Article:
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by Mark Zalewski
February 4, 2017
In today’s CyclingTips Daily News Digest: Rowe solos to stage 2 Sun Tour win, Howson retains yellow despite late puncture; Magnus Cort Nielsen wins sprint finish at Volta a la Comunitat Valenciana; Calmejane wins Etoile de Bessèges stage, takes over lead; Two sides to every story: Grivko shares account of Dubai skirmish with Kittel that led to expulsion; Organisers shorten then cancel Dubai Tour stage over high winds; Brailsford responds to Cooke’s allegations; Cholet Pays de Loire race cancelled for 2017; Citing lack of team participation, Tour of Turkey seeks to postpone to fall; Is cycling globalisation spreading teams too thin?; Van der Poel eyeing mountain bike races again for 2017; Rossignol acquires Felt Bicycles; Die-in demonstration planned for British Treasury; Routes announced for 2018 Commonwealth Games road events; Backstage Pass: Jayco Herald Sun Tour, stages 1-3.
Two road stages of the 2017 Jayco Herald Sun Tour complete and two victories for riders usually consigned to working for others. A day after Damien Howson (Orica-Scott) won solo on Falls Creek to take the yellow jersey, Luke Rowe (Sky) took his own solo victory by attacking from the day-long breakaway. But the real drama on today’s stage 2 happened in what remained of the peloton in the final 20km, several minutes behind Rowe. While Rowe was riding away from his breakaway companions on the tough climb to Stanley, race leader Howson was in difficulty at the bottom of the climb, his progress halted by a front-wheel puncture. Howson took a wheel from his teammate Mitch Docker and was soon on his way, but the South Austalian had a considerable chase on his hands.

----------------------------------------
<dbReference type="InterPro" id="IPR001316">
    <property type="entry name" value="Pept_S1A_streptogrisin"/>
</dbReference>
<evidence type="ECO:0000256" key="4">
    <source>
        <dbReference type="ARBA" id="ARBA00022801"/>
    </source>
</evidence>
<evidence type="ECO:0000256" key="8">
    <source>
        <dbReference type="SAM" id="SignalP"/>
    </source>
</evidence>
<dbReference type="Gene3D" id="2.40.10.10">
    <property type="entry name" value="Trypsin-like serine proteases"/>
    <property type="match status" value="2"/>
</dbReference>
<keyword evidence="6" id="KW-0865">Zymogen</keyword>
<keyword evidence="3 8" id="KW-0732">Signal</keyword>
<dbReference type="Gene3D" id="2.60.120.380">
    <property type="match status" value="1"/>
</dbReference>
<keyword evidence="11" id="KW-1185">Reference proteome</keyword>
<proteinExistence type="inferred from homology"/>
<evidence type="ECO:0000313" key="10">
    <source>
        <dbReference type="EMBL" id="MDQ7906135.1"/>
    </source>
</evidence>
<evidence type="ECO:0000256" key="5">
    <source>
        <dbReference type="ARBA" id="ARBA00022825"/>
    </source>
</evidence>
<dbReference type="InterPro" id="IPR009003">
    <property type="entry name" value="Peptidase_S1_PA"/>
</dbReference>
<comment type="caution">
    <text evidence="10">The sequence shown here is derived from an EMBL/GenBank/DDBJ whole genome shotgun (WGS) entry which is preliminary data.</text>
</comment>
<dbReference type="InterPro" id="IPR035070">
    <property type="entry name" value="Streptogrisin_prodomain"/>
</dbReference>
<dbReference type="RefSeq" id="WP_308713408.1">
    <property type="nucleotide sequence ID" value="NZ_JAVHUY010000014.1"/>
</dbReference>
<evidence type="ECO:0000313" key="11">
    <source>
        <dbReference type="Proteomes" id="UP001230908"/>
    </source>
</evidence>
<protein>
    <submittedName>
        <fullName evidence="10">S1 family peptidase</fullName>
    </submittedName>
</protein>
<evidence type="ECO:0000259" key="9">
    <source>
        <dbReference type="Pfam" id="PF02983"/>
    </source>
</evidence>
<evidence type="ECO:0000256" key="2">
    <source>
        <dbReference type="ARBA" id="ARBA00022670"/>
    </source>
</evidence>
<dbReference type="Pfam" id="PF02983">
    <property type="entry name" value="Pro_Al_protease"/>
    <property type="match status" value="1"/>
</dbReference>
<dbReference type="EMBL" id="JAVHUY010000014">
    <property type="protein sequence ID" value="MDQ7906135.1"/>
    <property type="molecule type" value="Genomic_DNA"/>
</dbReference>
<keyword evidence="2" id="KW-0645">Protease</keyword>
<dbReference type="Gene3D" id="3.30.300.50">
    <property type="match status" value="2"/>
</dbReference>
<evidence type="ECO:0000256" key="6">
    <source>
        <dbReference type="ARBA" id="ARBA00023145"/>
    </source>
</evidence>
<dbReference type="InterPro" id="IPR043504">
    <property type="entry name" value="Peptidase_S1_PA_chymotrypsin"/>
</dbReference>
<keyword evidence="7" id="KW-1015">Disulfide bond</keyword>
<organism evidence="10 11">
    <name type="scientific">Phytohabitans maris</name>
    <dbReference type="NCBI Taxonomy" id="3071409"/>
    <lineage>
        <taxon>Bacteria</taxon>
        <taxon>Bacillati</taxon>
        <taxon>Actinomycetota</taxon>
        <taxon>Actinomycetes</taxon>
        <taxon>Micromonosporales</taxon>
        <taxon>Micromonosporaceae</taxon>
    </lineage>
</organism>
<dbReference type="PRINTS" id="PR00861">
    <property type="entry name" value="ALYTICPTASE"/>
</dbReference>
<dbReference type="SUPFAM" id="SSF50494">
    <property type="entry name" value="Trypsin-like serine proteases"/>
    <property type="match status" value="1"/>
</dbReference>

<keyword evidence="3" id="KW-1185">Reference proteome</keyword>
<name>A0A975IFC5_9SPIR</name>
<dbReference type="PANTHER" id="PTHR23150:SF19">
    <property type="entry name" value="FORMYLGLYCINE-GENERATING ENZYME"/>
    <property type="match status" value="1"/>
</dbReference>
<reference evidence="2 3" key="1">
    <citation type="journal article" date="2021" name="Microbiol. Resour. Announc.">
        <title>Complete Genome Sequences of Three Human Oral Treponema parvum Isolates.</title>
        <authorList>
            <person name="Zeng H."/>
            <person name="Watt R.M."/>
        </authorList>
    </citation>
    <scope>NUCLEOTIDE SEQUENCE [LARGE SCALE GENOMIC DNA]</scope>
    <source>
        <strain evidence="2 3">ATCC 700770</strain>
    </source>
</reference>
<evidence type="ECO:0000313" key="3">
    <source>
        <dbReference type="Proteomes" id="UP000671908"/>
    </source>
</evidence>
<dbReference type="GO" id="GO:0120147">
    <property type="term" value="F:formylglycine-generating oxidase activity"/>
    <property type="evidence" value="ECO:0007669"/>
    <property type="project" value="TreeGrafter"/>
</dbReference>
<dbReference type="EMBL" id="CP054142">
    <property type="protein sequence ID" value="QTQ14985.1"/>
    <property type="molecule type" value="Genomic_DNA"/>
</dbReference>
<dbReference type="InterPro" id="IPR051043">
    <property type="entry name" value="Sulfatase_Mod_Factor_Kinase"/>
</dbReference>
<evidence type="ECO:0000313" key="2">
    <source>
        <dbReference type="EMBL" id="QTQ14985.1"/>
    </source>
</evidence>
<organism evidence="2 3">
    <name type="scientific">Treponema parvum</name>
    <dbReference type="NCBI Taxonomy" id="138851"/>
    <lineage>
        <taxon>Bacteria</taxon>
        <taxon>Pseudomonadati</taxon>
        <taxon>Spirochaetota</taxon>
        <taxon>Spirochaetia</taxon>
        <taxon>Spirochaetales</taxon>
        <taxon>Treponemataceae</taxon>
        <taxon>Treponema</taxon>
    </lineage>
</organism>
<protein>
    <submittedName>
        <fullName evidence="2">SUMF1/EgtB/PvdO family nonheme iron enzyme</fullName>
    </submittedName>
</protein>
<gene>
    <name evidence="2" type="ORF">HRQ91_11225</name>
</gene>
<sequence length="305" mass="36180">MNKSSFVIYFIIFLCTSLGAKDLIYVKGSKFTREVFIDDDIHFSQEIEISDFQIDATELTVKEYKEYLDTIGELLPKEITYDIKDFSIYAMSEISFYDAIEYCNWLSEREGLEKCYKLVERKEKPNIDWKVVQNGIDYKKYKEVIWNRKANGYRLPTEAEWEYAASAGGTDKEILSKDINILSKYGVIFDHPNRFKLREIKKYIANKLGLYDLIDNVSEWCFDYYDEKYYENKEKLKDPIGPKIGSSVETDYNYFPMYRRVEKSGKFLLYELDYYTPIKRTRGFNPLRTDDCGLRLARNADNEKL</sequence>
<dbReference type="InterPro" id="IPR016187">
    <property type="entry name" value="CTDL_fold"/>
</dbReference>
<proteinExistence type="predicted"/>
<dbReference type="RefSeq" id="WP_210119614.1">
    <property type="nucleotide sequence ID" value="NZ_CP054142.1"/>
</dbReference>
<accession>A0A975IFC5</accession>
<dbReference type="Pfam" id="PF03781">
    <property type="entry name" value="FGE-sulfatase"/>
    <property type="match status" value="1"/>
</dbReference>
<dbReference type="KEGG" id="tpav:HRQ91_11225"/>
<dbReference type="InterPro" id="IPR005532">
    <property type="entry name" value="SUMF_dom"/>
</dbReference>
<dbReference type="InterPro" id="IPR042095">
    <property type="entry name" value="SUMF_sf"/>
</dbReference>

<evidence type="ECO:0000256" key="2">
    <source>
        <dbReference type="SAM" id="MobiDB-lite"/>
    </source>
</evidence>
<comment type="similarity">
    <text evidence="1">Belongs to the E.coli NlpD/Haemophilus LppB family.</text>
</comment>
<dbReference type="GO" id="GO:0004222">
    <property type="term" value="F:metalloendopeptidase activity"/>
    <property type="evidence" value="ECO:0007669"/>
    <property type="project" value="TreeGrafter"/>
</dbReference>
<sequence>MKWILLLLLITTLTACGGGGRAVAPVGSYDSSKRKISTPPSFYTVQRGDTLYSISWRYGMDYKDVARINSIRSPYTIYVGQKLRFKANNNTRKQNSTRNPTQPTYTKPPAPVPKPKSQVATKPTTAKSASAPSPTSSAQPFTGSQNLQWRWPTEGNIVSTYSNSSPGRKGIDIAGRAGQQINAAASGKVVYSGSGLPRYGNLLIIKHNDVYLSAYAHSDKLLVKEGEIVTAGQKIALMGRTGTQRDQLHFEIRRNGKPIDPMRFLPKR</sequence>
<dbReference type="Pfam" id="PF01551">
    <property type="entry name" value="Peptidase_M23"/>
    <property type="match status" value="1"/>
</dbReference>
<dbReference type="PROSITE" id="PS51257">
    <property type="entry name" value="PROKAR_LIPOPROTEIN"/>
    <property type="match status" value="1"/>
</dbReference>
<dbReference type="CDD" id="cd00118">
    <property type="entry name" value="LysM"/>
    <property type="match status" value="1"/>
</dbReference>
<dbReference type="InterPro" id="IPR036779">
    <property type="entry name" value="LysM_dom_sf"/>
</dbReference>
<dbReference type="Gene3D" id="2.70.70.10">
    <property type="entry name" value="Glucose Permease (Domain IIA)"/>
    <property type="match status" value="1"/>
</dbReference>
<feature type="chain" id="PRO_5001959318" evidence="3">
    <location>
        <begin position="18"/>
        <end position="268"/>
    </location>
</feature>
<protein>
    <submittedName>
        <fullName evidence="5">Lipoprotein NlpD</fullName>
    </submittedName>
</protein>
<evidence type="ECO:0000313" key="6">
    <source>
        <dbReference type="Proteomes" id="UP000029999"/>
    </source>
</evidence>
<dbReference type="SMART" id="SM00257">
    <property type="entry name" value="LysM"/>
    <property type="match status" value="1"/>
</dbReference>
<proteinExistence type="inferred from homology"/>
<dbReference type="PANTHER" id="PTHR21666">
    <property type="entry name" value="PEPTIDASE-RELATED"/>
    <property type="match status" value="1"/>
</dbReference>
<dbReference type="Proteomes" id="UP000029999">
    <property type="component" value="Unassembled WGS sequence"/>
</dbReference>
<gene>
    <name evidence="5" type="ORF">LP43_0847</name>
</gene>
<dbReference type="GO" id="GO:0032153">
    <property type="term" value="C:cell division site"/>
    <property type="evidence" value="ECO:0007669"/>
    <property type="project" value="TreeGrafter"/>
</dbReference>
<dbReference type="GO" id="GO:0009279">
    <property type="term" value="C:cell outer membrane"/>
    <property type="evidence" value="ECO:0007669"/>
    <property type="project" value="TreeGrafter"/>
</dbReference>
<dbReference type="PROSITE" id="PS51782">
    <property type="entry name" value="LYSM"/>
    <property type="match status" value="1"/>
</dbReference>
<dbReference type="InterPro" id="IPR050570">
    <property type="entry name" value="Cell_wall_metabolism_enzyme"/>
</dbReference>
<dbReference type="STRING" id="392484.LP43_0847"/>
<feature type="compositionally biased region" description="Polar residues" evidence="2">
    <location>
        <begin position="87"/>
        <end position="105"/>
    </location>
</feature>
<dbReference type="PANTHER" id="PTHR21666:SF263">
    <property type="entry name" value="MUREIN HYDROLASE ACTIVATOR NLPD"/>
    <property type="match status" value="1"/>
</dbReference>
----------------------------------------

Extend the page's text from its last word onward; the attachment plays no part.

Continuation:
Somewhere around the time Howson punctured, defending champion Chris Froome (Sky) attacked solo out of the peloton. It’s not clear whether Froome attacked once he saw Howson was in difficulty, or if, as Froome suggests, he only realised later that Howson had flatted.
“We obviously wanted to shake things up on the general classification so we hit the climb hard,” Froome said. “Halfway up we heard that Howson had punctured but by then the race was in full swing and there was no stopping again.”
“Once I made it over the climb and Kenny and I … found ourselves in the front group from the rest of the peloton we just sat on the wheels; pretty much just tried to stay at the front,” Froome said. “Obviously it all came back together for the finish with the Orica guys bringing Howson back.”
Froome’s account differs to that of his teammate and stage winner, Luke Rowe. According to Rowe, Froome sat up when he heard Howson had flatted and his sports director told him to “stop riding”.
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